At this point it occurred to me that perhaps there was something nefarious going on: my phone had been jailbroken prior to the upgrade, so perhaps that was the issue. Luckily for me, I had my wife’s phone to play with, and it hadn’t been jailbroken, so I decided to try and upgrade it.
After downgrading the USB drivers on my Mac, I was able to get it into DFU mode, and restore the 2.2.1 version of the firmware. Inspired by this, I tried upgrading my wife’s phone on a PC (figuring the problem was something in the USB drivers). Sure enough, her phone loaded the 3.0 software just fine.
So, once again, I tried upgrading my phone, and couldn’t get it to go. I tried it on the Mac, then on the PC, same results both times. For some reason it wouldn’t work. I could downgrade to 2.2.1, but not upgrade to 3.0.
More digging on the internet, and I found a posting on the iPhone developer forums that talked about installing beta 4 then upgrading to beta 5 if you have an old silver back phone (both of mine are the metal backed pre-3g phones). I figured it was worth a shot, so I downloaded a copy of the beta 4, and ran the upgrade. Eureka! The beta 4 firmware upgrade worked !
At this point it had been a few days since I had my phone working, so I took a breath and decided to run with beta 4 for a while. I kept scouring the web and watching the discussion on the beta 5 upgrade problems to see what people were doing to get it to work.
In the mean time, I ran into an interesting (and scary) side effect of the USB driver downgrade. I forgot to upgrade the drivers after my successful downgrade of the firmware, not thinking that those drivers were actually for a different version of the OS. Whenever I plugged a USB stick into my machine, it would go into panic mode and shut down. I thought my hard drive was dying until I realized it only happened when I plugged in a USB stick, and remembered the driver downgrade. Upgrading to the current drivers fixed that issue.
Finally, I saw a post that talked about clicking the “Check for Upgrade” button while holding the option key instead of the “Restore” button. I decided to try this, and was amazed when it worked. So apparently, all along the secret was to use the upgrade button instead of the restore button. There’s some evidence that the reason this fails is because of part of the upgrade to the firmware, so it makes sense that there may be a difference in the way that iTunes processes an upgrade as compared to a restore.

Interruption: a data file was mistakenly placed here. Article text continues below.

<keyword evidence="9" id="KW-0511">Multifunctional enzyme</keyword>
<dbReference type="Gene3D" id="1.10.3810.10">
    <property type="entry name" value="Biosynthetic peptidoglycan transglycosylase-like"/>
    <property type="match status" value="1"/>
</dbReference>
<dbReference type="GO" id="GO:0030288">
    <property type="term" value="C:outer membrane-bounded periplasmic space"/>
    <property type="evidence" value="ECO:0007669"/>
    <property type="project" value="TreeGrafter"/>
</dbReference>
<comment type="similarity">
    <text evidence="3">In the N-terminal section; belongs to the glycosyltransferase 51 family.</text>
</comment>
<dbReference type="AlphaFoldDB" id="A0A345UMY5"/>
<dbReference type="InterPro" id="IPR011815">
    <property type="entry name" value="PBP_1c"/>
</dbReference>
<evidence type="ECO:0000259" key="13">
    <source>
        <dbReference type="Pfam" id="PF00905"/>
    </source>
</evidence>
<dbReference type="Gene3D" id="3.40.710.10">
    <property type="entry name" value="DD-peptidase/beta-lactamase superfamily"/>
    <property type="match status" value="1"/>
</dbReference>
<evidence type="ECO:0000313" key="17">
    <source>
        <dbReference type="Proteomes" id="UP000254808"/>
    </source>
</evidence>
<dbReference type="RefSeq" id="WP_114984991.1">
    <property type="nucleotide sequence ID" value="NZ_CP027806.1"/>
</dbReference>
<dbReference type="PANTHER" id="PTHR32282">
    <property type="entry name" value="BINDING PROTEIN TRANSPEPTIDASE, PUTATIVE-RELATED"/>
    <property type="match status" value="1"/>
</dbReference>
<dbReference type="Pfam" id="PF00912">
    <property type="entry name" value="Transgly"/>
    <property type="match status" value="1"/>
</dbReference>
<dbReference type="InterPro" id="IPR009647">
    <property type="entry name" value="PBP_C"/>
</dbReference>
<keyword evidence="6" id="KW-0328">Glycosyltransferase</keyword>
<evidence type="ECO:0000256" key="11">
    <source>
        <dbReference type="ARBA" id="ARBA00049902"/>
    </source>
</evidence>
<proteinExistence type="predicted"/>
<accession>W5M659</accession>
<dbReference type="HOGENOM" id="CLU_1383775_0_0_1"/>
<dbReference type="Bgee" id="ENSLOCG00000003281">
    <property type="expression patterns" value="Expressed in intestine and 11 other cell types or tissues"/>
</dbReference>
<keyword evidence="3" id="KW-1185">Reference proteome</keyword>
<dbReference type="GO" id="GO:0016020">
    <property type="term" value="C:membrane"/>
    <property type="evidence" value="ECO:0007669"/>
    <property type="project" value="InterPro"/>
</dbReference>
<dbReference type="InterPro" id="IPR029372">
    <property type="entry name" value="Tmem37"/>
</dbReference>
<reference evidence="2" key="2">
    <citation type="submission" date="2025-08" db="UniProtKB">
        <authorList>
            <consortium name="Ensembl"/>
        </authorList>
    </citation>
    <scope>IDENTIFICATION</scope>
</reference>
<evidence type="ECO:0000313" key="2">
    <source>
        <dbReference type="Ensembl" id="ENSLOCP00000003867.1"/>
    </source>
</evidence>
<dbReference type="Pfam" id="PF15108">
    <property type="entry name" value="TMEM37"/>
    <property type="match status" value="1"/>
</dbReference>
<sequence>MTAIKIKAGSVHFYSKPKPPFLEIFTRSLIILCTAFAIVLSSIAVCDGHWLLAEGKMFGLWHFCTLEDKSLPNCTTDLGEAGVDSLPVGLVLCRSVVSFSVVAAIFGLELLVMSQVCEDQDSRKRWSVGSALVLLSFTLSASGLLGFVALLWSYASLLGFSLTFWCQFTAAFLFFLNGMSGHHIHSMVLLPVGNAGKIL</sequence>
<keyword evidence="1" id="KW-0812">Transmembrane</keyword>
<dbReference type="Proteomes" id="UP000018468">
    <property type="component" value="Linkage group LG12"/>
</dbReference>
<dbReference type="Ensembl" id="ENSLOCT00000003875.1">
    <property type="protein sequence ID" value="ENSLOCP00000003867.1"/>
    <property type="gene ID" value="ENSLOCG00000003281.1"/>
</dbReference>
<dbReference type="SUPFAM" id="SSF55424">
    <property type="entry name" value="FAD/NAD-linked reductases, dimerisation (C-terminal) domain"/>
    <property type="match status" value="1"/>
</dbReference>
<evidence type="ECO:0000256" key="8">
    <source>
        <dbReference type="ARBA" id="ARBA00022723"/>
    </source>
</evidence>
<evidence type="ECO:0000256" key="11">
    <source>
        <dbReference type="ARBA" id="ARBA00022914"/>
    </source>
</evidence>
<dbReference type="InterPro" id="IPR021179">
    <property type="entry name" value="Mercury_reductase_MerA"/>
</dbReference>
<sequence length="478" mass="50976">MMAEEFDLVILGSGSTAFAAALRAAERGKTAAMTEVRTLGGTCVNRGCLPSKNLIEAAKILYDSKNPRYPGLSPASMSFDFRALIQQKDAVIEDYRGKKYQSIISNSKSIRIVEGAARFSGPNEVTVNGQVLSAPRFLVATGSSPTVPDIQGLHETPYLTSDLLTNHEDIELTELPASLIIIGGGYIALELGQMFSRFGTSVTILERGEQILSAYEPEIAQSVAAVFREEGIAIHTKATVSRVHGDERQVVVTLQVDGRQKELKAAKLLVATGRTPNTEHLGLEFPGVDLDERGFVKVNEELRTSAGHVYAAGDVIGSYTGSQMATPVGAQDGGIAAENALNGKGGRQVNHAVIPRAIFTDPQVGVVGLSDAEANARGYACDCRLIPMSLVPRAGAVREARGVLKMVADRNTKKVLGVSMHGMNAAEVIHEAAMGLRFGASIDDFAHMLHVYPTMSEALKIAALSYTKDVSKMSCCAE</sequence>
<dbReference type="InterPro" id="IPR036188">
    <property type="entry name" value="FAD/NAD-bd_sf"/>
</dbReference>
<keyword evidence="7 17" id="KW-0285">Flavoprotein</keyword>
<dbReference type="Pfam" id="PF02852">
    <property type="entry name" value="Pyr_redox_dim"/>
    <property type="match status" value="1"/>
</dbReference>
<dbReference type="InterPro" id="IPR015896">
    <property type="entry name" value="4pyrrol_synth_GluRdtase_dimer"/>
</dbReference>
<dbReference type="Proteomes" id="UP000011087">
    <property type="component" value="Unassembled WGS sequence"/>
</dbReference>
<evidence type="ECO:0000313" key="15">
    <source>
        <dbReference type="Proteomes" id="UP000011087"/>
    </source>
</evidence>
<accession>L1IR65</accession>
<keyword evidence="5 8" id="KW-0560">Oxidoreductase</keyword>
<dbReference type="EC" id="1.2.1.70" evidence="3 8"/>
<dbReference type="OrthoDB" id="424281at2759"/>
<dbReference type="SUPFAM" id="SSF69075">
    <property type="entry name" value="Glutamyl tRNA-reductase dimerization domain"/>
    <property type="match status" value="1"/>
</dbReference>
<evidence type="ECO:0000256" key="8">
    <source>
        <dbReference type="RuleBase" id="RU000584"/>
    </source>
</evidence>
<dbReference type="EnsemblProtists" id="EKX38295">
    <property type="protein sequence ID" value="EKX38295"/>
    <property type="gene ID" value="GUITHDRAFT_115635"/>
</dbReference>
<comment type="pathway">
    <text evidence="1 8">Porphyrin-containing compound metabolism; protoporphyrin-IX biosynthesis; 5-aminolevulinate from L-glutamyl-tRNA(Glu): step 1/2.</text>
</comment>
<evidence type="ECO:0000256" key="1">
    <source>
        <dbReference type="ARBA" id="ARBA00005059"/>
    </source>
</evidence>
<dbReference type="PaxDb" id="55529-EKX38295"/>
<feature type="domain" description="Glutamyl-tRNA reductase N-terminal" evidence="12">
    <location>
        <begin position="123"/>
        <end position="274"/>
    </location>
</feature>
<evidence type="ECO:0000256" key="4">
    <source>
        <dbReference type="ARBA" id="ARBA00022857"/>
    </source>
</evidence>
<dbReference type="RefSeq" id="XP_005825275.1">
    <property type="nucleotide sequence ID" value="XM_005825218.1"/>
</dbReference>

At any rate, my current thinking of the process is as follows:
Download the firmware and iTunes beta
Install the iTunes beta
Dock the phone
Do a backup of the phone
Option click the “Check for Update” button
Choose the beta firmware IPSW file you downloaded
Be happy if it works.
If it doesn’t work, follow the link above to downgrade the USB drivers.
Go through a normal restore (should put you back to 2.2.x)
Repeat steps 5-7
Hopefully Apple will have this all figured out with the next release (and especially before the production update). As near as I can tell, this only affects the older phones, and doesn’t happen with the 3g iPhone.
I’ve been pretty happy with this iPhone OS, it seems to be quicker and more stable than the 2.2.1 was – still looking forward to the actual release.
Recently I downloaded the iPhone beta 3.0 firmwareupgrade and decided (without thinking it through) to update my phone to use the new version. In hindsight, Apple makes it pretty clear this is a bad idea, and warns you that you won’t be able to revert to a prior version of the software:
But warnings were meant to be ignored, so I blithely went ahead and updated with the new firmware. Immediately after doing so, I had a d’oh moment when I realized I better not have my business phone running on beta software, so I wanted to revert.
Well, this turned out not to be so easy, as soon as I tried to reload the prior version of software, I got to a place where the firmware restore would simply stall, and eventually fail.
I tried every version of firmware on my machine, including the beta, and my phone simply couldn’t be reloaded.
Just when I thought I was going to have to give up and take the phone to the Apple store, I remembered that jail breaking your phone involves a process of putting your phone into DFU mode (allegedly stands for Device Firmware Update, but I think it stands for Dumb Frantic User). In essence this does a hard reset of the phone and puts it back to a factory clean state.
Once I fired up PwnageTool, and ran through the process of jail breaking my phone (mostly because it has a step that helps you through the steps of getting your phone into DFU mode), the restore of the firmware worked again, and I was able to restore to the current 2.2.1 version of the firmware without any problems.